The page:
Human assisted plant invasions from Europe to North America have been more common than the reverse. We tested endophyte-mediated performance of tall fescue in parallel three year experiments in Europe and the USA using endophyte infected and uninfected wild and cultivated plants. Experimental plants were subjected to nutrient and water treatments. Whereas endophyte infection increased tall fescue performance in general, the effects of endophytes on plant growth and reproduction varied among plant origins under different environmental conditions. Naturally endophyte-free Finnish cultivar ‘Retu’ performed equally well as ‘Kentucky-31’ in both geographic locations. All Eurasian origin plants performed well in the US. In Finland, plants established well and both cultivars survived over the first winter. However, winter mortality of ‘Kentucky-31’ plants was higher, particularly in fertilized soils in the subsequent winters. Our results suggest that tall fescue ecotype ‘Kentucky-31’ that flourishes in North America is poorly adapted to Northern European conditions.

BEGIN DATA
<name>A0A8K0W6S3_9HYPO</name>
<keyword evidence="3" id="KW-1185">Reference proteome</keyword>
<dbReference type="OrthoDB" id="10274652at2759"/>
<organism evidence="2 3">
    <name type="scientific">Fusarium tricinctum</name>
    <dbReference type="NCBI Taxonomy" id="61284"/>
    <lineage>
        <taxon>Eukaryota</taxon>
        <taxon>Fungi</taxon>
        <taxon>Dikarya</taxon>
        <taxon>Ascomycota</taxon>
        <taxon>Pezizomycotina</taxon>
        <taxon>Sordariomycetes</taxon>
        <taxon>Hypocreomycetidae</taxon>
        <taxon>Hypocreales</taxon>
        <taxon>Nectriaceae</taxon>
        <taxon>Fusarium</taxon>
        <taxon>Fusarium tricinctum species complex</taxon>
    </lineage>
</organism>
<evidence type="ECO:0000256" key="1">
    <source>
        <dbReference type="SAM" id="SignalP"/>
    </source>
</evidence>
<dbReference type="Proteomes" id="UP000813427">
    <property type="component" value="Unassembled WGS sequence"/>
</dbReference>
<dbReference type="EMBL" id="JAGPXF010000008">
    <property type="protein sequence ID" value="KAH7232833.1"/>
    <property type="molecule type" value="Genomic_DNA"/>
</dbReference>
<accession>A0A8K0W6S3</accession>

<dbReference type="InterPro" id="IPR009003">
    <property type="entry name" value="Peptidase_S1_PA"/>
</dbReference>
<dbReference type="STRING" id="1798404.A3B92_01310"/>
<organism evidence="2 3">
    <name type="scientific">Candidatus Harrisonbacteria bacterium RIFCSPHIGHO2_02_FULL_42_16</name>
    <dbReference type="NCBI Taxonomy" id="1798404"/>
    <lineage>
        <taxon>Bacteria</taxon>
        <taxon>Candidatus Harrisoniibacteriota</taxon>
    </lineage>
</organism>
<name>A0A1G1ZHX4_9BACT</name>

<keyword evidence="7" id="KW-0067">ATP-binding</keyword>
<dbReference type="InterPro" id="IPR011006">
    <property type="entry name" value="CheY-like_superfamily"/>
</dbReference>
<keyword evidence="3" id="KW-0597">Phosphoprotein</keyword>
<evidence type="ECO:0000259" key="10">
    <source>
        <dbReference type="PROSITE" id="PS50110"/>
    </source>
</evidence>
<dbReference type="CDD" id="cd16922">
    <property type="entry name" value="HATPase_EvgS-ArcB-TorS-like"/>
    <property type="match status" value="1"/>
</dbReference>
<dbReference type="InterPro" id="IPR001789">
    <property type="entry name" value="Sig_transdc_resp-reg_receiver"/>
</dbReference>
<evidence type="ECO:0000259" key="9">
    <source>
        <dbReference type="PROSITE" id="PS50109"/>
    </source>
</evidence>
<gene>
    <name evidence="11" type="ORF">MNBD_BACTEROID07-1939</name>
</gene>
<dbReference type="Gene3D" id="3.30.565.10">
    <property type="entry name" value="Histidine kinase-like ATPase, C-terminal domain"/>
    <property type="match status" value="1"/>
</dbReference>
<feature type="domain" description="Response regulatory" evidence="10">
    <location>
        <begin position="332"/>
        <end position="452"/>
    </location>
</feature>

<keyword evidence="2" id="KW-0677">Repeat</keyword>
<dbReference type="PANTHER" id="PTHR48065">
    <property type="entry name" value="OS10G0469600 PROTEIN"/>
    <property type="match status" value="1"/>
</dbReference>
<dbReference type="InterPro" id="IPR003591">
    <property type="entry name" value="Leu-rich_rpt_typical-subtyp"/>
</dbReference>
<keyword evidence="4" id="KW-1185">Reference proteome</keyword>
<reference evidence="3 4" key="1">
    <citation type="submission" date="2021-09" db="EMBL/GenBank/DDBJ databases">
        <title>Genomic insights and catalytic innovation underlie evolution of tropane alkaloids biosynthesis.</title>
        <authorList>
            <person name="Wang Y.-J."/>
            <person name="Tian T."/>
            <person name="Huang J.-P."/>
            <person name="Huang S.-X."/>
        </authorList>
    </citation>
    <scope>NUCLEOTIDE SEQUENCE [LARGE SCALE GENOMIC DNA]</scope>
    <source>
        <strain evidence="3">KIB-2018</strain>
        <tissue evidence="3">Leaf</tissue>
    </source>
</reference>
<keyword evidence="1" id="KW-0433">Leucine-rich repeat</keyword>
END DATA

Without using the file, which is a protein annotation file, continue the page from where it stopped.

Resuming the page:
Digital Object Identifier (DOI)
The data can be found as supplementary material (S1 Data.xls).
Saikkonen, Kari; Phillips, Timothy D.; Faeth, Stanley H.; McCulley, Rebecca L.; Saloniemi, Irma; and Helander, Marjo, "Performance of Endophyte Infected Tall Fescue in Europe and North America" (2016). Plant and Soil Sciences Faculty Publications. 75.
S1 Data. Biomass and number of flowerheads of the experimental plants.
journal.pone.0157382.s002.PDF (90 kB)
S1 Fig. Growth and reproduction of tall fescue.
journal.pone.0157382.s003.PDF (109 kB)
S2 Fig. Seasonal changes in day length at the study sites.
journal.pone.0157382.s004.JPG (10348 kB)
S3 Fig. The experimental field at the University of Kentucky experimental farm in Eden Shale, Kentucky, USA.
journal.pone.0157382.s005.JPG (753 kB)
S4 Fig. The experimental field at Turku Botanical Garden, University of Turku, Finland.
journal.pone.0157382.s006.PDF (9 kB)
S1 Table. Monthly rainfall and mean temperature at the study sites in Kentucky and Finland.